During a heart attack , part of the heart muscle is damaged or dies when its oxygen supply is cut off by a blood clot in one of the coronary arteries. Immediate treatment involves medications to help dissolve the clot and/or the insertion of a balloon followed by a stent to remove the clot and hold the artery open. While these treatments can reduce the extent of damage to the heart muscle, they cannot restore any tissue already damaged. Too much damaged tissue worsens the heart’s pumping ability, leading to heart failure, which is a major cause of disability and death following a heart attack. To assess the risk of heart failure, doctors often evaluate function of the left ventricle (LV, the main pumping chamber). They do this by calculating the left ventricular ejection fraction (LVEF), a measure of how well the heart is pumping.

Cells from a patient’s bone marrow, called progenitor cells, may improve function of the ventricle. Progenitor cells are immature and can develop into various types of cells. At first researchers thought that once inside the heart, progenitor cells would develop into cardiac cells to replace those that had died. But newer research indicates that it may be by some other means that progenitor cells appear to improve heart function.

Several research teams are examining the use of progenitor cells in heart attack patients. The largest trial to date is by a group of German researchers who reported that patients who received progenitor cells shortly after a heart attack showed significantly greater improvements in left ventricle function than those given a placebo. These findings, and those from two other trials on this topic, are published in the September 21, 2006 New England Journal of Medicine .

About the Study

German researchers recruited 204 patients, ages 18-80, who suffered a heart attack that damaged the left ventricle. Within six days after initial treatment, a sample of each person’s bone marrow was removed and progenitor cells were isolated. Then, patients were randomly assigned to receive an infusion of either their own bone marrow (progenitor) cells (BMC) or a placebo into the damaged section of the heart. An angiogram was done immediately after the infusion and again four months later to determine the left ventricular ejection fraction. The researchers compared the changes in LVEF over four months in the BMC and placebo groups.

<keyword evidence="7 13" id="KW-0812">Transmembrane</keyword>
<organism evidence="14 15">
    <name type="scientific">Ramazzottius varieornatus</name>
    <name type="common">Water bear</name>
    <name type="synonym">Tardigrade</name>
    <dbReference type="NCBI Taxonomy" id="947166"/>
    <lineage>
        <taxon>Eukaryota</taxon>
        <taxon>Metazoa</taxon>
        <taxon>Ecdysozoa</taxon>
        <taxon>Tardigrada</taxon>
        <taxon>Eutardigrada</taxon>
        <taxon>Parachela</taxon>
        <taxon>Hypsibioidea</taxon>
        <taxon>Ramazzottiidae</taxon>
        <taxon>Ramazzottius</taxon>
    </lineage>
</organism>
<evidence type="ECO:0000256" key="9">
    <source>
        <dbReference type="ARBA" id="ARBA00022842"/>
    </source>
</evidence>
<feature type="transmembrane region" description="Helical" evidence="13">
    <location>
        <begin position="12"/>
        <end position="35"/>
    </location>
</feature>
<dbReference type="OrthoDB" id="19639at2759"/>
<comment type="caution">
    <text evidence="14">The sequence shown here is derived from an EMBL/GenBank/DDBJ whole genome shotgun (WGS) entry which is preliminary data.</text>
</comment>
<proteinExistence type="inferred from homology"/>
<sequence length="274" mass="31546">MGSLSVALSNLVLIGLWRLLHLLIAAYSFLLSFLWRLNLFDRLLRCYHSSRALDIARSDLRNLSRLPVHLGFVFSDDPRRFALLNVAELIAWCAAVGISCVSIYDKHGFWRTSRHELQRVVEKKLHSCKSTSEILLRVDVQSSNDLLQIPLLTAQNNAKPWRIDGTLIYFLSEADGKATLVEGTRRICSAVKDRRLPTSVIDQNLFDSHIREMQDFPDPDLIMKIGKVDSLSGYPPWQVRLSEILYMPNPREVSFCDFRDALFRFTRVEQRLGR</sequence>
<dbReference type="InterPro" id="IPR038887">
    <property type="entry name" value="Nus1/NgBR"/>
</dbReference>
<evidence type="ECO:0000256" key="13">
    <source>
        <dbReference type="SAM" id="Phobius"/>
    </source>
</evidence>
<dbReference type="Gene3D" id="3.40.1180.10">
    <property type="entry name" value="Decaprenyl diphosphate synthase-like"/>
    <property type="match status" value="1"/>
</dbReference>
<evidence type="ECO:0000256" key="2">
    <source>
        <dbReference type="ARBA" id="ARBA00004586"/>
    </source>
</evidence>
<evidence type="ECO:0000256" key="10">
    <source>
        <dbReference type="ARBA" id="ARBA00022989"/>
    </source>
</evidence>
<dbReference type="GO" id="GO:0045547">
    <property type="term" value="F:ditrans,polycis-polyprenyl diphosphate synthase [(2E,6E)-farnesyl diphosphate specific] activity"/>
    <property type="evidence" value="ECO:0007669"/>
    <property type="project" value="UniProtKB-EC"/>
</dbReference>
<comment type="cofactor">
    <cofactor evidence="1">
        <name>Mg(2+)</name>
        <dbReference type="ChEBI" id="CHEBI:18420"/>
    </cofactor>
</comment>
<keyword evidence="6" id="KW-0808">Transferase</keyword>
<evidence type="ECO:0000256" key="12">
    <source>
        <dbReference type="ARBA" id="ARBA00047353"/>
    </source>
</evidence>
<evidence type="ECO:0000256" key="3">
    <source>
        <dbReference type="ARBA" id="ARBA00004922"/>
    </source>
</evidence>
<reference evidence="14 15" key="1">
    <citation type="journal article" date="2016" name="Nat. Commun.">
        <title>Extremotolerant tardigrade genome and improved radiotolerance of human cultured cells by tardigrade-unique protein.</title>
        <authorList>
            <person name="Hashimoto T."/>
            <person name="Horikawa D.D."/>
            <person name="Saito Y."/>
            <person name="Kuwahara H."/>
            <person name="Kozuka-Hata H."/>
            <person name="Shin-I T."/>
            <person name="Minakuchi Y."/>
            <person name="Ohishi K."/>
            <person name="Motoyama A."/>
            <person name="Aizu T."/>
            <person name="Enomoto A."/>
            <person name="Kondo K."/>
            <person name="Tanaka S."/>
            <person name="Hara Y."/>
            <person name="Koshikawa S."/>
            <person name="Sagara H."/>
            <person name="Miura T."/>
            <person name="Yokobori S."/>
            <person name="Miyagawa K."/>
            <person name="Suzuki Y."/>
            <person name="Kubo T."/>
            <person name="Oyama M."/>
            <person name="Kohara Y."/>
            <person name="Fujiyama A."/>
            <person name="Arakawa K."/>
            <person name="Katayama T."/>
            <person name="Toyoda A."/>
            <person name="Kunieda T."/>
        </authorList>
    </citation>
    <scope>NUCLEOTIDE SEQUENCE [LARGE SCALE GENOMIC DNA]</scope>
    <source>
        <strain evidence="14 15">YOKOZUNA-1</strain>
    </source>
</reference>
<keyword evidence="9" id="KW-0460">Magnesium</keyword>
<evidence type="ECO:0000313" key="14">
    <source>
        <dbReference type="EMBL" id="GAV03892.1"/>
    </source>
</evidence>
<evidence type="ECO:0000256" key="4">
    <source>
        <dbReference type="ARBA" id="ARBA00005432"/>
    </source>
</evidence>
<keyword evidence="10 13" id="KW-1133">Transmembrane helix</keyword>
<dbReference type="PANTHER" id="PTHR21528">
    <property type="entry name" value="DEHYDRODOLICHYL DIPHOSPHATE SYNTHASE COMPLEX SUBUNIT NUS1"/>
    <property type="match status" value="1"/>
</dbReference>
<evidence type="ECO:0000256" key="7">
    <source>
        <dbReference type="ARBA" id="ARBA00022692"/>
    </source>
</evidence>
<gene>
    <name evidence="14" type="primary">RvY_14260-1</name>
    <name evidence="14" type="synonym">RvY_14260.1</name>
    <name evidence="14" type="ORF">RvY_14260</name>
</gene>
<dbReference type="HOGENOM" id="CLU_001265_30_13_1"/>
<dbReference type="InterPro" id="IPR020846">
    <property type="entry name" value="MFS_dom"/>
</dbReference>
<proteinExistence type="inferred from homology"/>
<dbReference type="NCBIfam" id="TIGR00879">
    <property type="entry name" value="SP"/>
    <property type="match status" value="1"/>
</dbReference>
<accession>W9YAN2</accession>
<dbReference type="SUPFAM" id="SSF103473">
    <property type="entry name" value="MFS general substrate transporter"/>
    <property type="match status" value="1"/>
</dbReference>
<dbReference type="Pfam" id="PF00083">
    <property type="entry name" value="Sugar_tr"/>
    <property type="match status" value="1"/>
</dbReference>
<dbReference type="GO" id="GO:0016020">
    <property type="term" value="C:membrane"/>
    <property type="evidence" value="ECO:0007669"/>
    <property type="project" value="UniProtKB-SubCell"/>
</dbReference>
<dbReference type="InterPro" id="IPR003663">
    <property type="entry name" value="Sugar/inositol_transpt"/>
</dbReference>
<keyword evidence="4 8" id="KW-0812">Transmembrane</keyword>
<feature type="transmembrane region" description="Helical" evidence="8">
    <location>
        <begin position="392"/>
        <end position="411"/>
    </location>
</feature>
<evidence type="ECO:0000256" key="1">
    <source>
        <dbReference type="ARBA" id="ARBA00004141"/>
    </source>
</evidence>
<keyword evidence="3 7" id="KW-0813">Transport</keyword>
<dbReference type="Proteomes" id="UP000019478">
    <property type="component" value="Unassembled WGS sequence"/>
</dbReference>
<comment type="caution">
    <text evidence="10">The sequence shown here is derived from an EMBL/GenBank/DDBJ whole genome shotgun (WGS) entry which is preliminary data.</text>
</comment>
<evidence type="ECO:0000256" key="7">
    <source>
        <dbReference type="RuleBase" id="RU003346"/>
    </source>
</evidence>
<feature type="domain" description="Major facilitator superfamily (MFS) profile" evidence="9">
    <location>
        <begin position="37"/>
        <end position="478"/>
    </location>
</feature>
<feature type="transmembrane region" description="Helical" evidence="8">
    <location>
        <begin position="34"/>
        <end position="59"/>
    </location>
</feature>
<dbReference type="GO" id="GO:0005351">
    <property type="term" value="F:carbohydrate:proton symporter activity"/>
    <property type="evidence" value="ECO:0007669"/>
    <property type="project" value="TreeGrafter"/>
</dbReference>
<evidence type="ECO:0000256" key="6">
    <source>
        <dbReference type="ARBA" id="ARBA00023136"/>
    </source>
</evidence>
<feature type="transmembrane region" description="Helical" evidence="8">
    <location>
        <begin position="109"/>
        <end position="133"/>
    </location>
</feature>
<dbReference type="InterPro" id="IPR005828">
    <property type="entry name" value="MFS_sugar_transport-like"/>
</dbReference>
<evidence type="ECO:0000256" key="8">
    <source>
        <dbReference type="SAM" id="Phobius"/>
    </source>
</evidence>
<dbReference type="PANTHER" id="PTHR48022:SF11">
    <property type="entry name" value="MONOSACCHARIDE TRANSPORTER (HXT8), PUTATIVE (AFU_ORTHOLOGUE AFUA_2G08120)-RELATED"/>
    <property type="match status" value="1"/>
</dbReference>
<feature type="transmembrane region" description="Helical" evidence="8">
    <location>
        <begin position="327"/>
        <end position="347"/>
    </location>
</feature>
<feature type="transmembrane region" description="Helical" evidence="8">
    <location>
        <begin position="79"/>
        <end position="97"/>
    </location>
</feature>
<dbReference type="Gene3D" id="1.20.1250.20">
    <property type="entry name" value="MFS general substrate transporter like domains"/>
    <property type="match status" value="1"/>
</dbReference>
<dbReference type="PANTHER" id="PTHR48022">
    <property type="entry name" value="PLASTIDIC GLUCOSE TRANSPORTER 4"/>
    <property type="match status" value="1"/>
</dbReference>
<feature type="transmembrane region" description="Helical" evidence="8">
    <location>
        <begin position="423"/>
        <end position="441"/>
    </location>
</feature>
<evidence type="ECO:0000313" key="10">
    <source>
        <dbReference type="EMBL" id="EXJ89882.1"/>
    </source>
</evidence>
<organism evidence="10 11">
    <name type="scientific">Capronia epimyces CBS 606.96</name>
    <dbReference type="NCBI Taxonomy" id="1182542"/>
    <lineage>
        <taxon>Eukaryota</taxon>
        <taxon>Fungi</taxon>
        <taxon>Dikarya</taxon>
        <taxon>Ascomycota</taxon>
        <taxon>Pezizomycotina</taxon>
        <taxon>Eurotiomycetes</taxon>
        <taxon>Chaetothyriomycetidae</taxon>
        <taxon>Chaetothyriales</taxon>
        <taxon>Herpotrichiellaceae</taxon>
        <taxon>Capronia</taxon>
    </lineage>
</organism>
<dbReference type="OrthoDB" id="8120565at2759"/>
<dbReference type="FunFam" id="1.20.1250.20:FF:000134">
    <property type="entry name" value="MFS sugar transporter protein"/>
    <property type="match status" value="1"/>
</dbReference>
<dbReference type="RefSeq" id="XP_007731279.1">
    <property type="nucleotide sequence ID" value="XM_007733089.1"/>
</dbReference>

After four months, patients who received a BMC infusion showed significantly greater improvements in LVEF than those who received a placebo. This finding remained significant after adjusting for diabetes and other potential conditions that could affect LVEF. The most improvement was seen among patients with the worst LVEFs, and therefore the most damage, at baseline. At the one-year follow-up, significantly fewer adverse events occurred in the BMC group than in the placebo group.

A limitation of this study was its inability to determine if the demonstrated LVEF improvements would lead to improvements in quality of life or reductions in deaths associated with heart failure and other heart attack complications.

How Does This Affect You?

Given the apparent benefits of BMC infusion compared to placebo, are progenitor cells a breakthrough in the prevention of heart failure following a heart attack? It’s too soon to say, as the five most recent trials on the topic have reported mixed results—two positive, two negative, and one positive at six months but negative at 18 months.

The New England Journal of Medicine also published a study, led by Dr. Birgit Assmus, which found a “modest” but significant improvement in LVEF following a BMC infusion among patients who had a heart attack at least three months earlier. Another trial, led by Dr. Ketil Lunde, in the same journal issue found no improvement in LVEF and no difference in adverse events six months after BMC infusion. This study used multiple imaging techniques to determine LVEF.

Progenitor cell therapy is not ready for routine practice. Further refinements are needed to make BMC infusions more effective and additional research is needed to determine exactly which heart attack victims are likely to benefit most. Although BMC infusions may one day become common practice, they are unlikely to replace currently available treatments that have already greatly improved the prognosis of patients with heart failure.